The long-term effects of this move are also a matter of debate in the State’s political, bureaucratic and academic circles. The Mughal Museum was one of three major projects undertaken by Akhilesh Yadav. All three are linked to the iconic Taj Mahal and are aimed at highlighting the country’s composite historical and cultural legacy. The Agra Heritage Centre and the Taj Orientation Centre are the other two projects. The museum is being built on approximately six acres of land near the eastern gate of the Taj Mahal. Though there is no clarification yet on whether the name change will impact the nature of the project, the overwhelming perception in political and bureaucratic circles is that this is bound to happen.
Leaders of opposition parties and political observers point out that even in July and August the Yogi Adityanath government and its associates in the various Sangh Parivar outfits carried out aggressive Hindutva projects to divert attention from governance failures, including in COVID care. July witnessed intense campaigning on the “great triumph for Hindutva” in the context of the Bhumi Pujan ceremony planned for the Ram temple in Ayodhya. August witnessed the actual ceremony itself under the leadership of Prime Minister Narendra Modi.
In both July and August, Uttar Pradesh had sunk into new lows in its management of the pandemic. For the Union government, there was the added loss of face on account of developments on the border, especially the skirmishes with Chinese troops in eastern Ladakh leading to the death of several Indian soldiers. Discussions within the community of armed forces personnel at that time were marked by intense criticism of the Centre’s mismanagement of the border crisis. It was in this context that the Sangh Parivar leadership decided that an Ayodhya-related Hindutva project would be the “best antidote” to the growing public resentment over various issues.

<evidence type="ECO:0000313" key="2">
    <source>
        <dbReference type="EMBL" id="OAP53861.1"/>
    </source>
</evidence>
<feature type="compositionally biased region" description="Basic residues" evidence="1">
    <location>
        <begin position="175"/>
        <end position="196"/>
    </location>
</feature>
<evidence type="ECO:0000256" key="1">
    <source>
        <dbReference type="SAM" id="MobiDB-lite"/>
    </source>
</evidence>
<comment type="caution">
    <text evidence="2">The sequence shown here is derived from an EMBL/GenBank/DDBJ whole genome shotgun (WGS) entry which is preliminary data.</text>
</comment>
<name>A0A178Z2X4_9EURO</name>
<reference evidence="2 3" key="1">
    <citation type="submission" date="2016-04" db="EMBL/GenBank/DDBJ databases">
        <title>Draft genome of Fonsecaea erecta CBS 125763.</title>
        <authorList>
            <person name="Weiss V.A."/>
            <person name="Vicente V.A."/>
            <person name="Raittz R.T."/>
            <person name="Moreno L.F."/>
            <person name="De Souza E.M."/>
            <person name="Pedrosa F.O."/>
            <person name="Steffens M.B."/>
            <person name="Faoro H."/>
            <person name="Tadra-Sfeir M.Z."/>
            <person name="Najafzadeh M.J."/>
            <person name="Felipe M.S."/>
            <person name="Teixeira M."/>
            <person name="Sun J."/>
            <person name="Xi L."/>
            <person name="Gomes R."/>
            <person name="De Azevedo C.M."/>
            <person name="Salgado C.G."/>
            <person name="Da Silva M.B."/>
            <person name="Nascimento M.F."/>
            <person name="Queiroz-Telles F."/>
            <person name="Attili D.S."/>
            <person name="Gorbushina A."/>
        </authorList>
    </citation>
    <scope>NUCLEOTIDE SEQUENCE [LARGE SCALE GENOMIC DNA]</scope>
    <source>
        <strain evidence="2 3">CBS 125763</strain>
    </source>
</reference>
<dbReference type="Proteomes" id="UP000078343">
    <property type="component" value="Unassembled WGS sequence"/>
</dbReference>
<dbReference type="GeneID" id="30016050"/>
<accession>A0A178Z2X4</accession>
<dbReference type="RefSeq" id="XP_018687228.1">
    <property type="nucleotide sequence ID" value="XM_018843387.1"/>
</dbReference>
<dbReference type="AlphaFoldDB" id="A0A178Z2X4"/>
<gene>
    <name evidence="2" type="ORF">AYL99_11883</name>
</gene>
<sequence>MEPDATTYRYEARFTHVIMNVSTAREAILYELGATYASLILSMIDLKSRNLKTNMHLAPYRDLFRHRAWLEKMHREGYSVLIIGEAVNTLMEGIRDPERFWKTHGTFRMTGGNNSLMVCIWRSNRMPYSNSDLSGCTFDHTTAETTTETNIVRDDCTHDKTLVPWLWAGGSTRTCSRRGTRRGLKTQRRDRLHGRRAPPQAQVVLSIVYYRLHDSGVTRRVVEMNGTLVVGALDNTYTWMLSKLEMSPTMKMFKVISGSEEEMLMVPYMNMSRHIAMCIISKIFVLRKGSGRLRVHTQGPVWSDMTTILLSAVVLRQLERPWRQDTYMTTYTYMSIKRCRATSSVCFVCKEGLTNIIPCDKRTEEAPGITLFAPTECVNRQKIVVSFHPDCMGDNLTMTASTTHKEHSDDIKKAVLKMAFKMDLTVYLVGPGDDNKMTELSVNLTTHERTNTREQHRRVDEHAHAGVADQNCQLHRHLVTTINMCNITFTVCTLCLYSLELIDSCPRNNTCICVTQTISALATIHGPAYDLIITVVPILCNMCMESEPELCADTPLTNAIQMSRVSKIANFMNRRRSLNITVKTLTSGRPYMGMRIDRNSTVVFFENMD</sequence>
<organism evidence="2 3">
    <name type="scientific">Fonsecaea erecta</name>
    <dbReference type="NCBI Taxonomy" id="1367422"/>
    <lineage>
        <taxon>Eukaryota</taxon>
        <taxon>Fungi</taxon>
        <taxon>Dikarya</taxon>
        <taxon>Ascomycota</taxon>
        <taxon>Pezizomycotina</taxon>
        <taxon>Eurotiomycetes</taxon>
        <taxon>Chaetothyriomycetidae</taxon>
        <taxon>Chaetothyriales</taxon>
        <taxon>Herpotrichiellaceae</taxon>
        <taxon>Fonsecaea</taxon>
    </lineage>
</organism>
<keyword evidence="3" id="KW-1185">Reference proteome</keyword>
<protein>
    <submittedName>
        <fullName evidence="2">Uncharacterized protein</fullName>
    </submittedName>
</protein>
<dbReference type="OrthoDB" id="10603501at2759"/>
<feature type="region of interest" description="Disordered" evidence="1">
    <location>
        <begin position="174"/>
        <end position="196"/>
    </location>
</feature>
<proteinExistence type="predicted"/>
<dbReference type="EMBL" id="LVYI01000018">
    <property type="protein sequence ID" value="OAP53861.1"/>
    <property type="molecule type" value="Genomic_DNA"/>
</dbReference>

Meanwhile, COVID cases and casualties are rising across the State. Health department officials told Frontline that the two most important districts, Lucknow (State capital) and Kanpur (industrial hub), recorded disconcertingly high figures of infections and fatalities. Even on September 15 and 16, the figures remained high in these two districts.
Reports from different parts of the State, Health Ministry officials told Frontline , pointed to a steady collapse of the health infrastructure. A senior official said: “The shortage of PPE [personal protective equipment] and oxygen kits is being felt very acutely, even as the number of beds available for COVID care has shown a marginal increase.”
Former Chief Ministers Akhilesh Yadav and Mayawati have separately drawn attention to this situation and demanded urgent remedial measures. However, the political leadership of the ruling dispensation, including the Chief Minister, have chosen to ignore these calls. Why bother when the Hindutva armoury has so many diversionary weapons in its arsenal ranging from the Ram Mandir in Ayodhya to Bhumi Pujan to the running down of Mughal history and culture?